AI serves not only to enhance passenger comfort. It also makes life easier for the driver, supports staff in routine checks and passenger counting, and assists the cleaning crew at the terminus, while delivering critical real-time information to planners and dispatchers at the control centre.
Mode of functioning, operational safety, data protection
Learn capable sensors, installed within the vehicles, form the heart of the AI systems. The AI sensors utilize onboard cameras and have access to up-to-the-minute images, of the situation. The images are broken down into various layers and analyzed. Individual image data, such as shapes and colours, are filtered out layer by layer, patterns recognized and passenger movements calculated. Personalized data is not collected. Detailed information such as hair colour, gender, age, clothing or weight has little to no value for the optimization of operations. Extracting this data from images requires considerable processing capacity and memory. The main purpose is not the recognition of persons, but rather objects. Passengers are essentially objects that come and go, sit down or move around.
The sensors themselves are closed units, without outside access. The AI processor, located within the vehicles, directly process the images. No pictures or images are obtained from the vehicle, only encrypted metadata, used on displays and other terminal devices. This ensures that those using the information are in possession of up to date operational informations. It can also trigger automatic loudspeaker announcements, e.g. wearing of mouth & nose protection or observance of distancing rules – when the sensors have recognized a current need for such. Planning tools in the control centre can be extended or supplemented with the data from the AI sensors. Capacity evaluations can be undertaken, response times to vehicle breakdowns reduced and databases updated.
A further use for camera-supported AI is the visual monitoring in the driving direction. The sensors monitor the zone in front of the vehicle in order to identify possible sources of danger. This technology is used primarily in trains, to which animals, low-hanging branches or objects on the tracks can represent a serious hazard. The warnings are immediately passed on to the following train.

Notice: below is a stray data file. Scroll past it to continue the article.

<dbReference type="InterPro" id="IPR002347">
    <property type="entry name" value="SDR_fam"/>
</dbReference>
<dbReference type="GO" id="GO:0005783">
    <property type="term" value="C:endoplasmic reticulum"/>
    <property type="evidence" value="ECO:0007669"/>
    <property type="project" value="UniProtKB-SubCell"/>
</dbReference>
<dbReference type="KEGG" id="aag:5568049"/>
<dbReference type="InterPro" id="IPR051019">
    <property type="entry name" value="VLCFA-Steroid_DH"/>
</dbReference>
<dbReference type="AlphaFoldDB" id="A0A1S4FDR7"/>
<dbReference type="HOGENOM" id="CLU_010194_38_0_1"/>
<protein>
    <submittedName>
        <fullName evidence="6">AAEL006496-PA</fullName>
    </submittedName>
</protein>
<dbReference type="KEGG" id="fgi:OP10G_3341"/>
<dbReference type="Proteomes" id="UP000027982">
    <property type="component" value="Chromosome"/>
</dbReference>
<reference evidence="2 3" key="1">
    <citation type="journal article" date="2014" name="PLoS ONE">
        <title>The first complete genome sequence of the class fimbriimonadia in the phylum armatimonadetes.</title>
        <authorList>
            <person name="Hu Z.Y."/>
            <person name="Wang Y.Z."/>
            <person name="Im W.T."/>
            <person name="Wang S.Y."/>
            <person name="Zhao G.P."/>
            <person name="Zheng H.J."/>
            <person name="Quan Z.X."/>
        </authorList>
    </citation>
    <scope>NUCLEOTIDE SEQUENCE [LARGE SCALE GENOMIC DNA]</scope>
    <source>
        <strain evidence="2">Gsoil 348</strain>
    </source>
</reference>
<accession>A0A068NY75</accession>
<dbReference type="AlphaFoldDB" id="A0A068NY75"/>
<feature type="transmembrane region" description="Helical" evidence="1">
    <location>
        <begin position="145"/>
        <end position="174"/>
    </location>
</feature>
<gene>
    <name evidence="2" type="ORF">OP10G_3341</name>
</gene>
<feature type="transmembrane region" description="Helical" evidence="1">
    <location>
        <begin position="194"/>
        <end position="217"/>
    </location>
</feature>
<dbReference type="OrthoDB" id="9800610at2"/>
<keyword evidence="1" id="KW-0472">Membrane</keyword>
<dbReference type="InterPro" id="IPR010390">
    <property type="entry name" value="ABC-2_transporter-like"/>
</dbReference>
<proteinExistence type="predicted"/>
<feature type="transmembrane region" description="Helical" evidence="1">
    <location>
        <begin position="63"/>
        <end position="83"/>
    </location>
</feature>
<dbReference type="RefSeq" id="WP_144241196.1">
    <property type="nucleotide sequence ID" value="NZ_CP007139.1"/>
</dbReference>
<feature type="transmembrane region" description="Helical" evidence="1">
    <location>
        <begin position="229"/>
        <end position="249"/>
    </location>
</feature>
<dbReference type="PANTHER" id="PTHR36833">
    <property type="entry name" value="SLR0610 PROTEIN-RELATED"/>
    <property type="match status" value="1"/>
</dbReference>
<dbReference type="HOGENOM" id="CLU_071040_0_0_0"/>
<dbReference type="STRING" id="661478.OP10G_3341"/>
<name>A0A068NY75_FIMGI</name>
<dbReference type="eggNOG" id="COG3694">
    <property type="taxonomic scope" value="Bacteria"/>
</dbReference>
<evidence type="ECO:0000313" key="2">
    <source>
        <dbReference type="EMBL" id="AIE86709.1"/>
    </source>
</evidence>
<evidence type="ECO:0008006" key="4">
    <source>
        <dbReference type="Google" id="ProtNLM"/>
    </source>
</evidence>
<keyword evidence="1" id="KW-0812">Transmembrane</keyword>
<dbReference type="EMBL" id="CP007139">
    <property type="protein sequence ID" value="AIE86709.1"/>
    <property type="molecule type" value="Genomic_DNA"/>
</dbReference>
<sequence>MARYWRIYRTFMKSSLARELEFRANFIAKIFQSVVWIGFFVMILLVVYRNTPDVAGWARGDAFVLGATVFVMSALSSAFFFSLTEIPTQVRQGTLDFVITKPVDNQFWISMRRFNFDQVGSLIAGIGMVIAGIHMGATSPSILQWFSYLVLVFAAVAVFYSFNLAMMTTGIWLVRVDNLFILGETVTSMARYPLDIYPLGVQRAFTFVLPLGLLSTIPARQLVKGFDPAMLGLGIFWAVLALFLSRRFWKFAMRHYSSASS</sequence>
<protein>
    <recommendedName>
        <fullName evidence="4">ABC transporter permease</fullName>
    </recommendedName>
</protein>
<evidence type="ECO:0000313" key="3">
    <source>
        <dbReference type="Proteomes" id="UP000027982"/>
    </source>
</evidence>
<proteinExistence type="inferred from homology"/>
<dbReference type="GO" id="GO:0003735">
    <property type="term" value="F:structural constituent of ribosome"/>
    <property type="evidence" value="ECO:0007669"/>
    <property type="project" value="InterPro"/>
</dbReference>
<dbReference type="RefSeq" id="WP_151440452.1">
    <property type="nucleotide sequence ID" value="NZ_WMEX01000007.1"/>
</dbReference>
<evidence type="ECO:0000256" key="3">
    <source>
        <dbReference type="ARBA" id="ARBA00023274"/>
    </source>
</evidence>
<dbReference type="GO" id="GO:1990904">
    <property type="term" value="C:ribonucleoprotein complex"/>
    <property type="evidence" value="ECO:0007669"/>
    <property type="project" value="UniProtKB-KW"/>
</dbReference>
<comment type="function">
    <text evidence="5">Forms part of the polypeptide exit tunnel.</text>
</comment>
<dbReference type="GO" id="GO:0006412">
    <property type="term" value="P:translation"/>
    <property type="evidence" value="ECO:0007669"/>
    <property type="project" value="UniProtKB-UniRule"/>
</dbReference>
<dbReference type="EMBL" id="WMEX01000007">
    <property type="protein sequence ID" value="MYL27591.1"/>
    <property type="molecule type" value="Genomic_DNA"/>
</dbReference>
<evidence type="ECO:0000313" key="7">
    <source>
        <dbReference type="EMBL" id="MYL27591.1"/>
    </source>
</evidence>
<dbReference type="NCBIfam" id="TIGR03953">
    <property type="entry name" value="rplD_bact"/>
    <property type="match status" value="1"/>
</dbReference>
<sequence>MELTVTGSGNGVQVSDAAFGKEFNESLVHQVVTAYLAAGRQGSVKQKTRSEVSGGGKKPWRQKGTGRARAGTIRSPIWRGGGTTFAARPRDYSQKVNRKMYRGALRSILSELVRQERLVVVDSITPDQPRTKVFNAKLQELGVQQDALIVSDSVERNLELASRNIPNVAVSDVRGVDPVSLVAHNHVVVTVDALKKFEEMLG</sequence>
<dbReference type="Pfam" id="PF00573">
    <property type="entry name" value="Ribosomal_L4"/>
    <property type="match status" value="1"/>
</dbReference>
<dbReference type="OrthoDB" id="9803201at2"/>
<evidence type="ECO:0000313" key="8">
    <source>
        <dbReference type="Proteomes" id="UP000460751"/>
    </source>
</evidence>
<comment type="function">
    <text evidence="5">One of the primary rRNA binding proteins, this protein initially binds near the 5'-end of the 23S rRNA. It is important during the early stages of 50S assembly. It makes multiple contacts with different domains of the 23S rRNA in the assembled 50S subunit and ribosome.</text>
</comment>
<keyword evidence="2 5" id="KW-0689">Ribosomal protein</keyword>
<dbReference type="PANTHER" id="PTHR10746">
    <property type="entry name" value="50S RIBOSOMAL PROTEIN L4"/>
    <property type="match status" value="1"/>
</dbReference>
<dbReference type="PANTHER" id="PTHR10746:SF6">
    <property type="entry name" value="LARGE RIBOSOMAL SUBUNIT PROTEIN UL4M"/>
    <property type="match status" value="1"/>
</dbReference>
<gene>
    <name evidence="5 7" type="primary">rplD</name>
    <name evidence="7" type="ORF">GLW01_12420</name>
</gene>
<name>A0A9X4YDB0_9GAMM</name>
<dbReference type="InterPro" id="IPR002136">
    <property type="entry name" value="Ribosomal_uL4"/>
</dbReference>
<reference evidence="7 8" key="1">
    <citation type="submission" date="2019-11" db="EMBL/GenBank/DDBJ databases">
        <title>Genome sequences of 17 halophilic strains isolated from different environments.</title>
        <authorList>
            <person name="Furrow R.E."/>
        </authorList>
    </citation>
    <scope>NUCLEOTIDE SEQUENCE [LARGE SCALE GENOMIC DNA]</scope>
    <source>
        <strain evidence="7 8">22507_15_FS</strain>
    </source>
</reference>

Parts of modern AI
Artificial intelligence have been used in vehicles for some time – for example as APCs (automatic passenger counting) sensors installed above the doors to determine the number of persons boarding and exiting. They learn to distinguish between a ball, a dog and a human being with a cap. This AI can only count, providing two-dimensional data such as the number of persons within a certain time span. It is not able to record the dynamics in the passenger compartment during a journey.
The current generation of AI already goes a step further. It can detect the movement of objects, such as people, in relation to other objects, e.g. seats, or whether a fire extinguisher is missing. This artificial intelligence thinks three-dimensionally. It is expected that the next generation of artificial intelligence will be able to make predictions, i.e. announcements based on the current situation. Such a four-dimensional sensor system detects, e.g. that a certain area, in a fully loaded bus, is being avoided. This may be due to an unpleasant spillage or soiling. The information is important for the driver and cleaning staff. Predictability is also a decisive factor for planning – intelligent sensors deliver real-time information.
For public transport, artificial intelligence is not only a technology of the future, but already the present. It delivers real-time information and solutions that facilitate operations for all involved, and significantly improve the comfort and the safety of passengers. Today, AI in public transport not only stands for artificial intelligence, but also for integrated customer service.
Artificial intelligence in public transport
Artificial intelligence in public transport offers numerous optimizations for operators, while enhancing passenger comfort and safety. At the heart of AI systems installed in the vehicle are learn capable sensors that deliver the necessary (visual) information. Today, the processors integrated into the sensors are so small, powerful and reliable that even complex calculations are possible within the most confined space. Thanks to AI, cameras become sensors.